PrayerCenter - Devotionals


Prayer is the practice of the presence of God. It is the place where pride is abandoned, hope is lifted, and supplication is made. Prayer is the place of admitting our need, of adopting humility, and claiming dependence upon God. Prayer is the needful practice of the Christian. Prayer is the exercise of faith and hope. Prayer is the privilege of touching the heart of the Father through His Son, Jesus Christ our Lord.

Draw near to God and He will draw near to you. James 4:8

Be anxious for nothing, but in everything by prayer and supplication with thanksgiving let your requests be made known to God. And the peace of God, which surpasses all comprehension, shall guard your hearts and your minds in Christ Jesus. Phil. 4:6-7

Father, in Your mercy, hear our prayers.

Devotionals
   Our Daily Bread   - Daily Devotionals

Heart Hunger

Riding along with my husband on some errands, I scrolled through emails on my phone and was surprised at an incoming advertisement for a local donut shop, a shop we had just passed on the right side of the street. Suddenly my stomach growled with hunger. I marveled at how technology allows vendors to woo us into their establishments.

As I clicked off my email, I mused over God’s constant yearning to draw me closer. He always knows where I am and longs to influence my choices. I wondered, Does my heart growl in desire for Him the way my stomach did over the idea of a donut?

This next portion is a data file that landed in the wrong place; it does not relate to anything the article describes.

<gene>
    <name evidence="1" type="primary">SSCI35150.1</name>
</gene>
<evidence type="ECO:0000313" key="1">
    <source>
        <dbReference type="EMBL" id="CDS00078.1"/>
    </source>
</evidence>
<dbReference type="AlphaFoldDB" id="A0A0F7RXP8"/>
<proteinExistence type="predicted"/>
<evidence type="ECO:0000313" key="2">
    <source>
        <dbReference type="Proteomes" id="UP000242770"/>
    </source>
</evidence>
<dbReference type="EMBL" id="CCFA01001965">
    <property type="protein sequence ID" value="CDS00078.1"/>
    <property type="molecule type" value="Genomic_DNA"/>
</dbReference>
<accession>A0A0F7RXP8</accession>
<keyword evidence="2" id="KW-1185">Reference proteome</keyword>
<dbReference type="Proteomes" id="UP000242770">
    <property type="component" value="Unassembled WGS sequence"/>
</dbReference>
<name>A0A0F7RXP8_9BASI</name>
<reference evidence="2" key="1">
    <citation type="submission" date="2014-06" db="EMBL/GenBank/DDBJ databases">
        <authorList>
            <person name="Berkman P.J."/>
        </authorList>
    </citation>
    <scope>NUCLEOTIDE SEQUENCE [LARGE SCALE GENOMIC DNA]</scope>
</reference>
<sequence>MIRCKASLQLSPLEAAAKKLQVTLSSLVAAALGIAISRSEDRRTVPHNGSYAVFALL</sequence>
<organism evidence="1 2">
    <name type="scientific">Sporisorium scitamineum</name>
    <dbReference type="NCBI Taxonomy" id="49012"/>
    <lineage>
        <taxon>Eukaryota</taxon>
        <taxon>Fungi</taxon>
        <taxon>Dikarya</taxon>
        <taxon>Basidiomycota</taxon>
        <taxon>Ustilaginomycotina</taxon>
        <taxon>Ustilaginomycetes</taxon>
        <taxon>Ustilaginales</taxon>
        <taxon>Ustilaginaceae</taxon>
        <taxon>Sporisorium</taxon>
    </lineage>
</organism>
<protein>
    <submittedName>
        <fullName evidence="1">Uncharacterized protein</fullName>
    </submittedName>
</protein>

In John 6, following the miraculous feeding of the five thousand, the disciples eagerly ask Jesus to always give them “the bread . . . that gives life to the world” (vv. 33–34). Jesus responds in verse 35, “I am the bread of life. Whoever comes to me will never go hungry and whoever believes in me will never be thirsty.” How amazing that a relationship with Jesus can provide constant nourishment in our everyday lives!

The donut shop’s advertisement targeted my body’s craving, but God’s continuous knowledge of my heart’s condition invites me to recognize my ongoing need for Him and to receive the sustenance only He can provide.


The Lord Speaks

We can find nearly every argument in the book of Job about why there is pain in the world, but the arguing never seems to help Job much. His is a crisis of relationship more than a crisis of doubt. Can he trust God? Job wants one thing above all else: an appearance by the one Person who can explain his miserable fate. He wants to meet God Himself, face to face.

Eventually Job gets his wish. God shows up in person (see Job 38:1). He times His entrance with perfect irony, just as Job’s friend Elihu is expounding on why Job has no right to expect a visit from God.

No one—not Job, nor any of his friends—is prepared for what God has to say. Job has saved up a long list of questions, but it is God, not Job, who asks the questions. “Brace yourself like a man,” He begins; “I will question you, and you shall answer me” (v. 3). Brushing aside thirty-five chapters’ worth of debates on the problem of pain, God plunges into a majestic poem on the wonders of the natural world.

God’s speech defines the vast difference between the God of all creation and one puny man like Job. His presence spectacularly answers Job’s biggest question: Is anybody out there? Job can only respond, “Surely I spoke of things I did not understand, things too wonderful for me to know” (42:3).


Riding the Rapids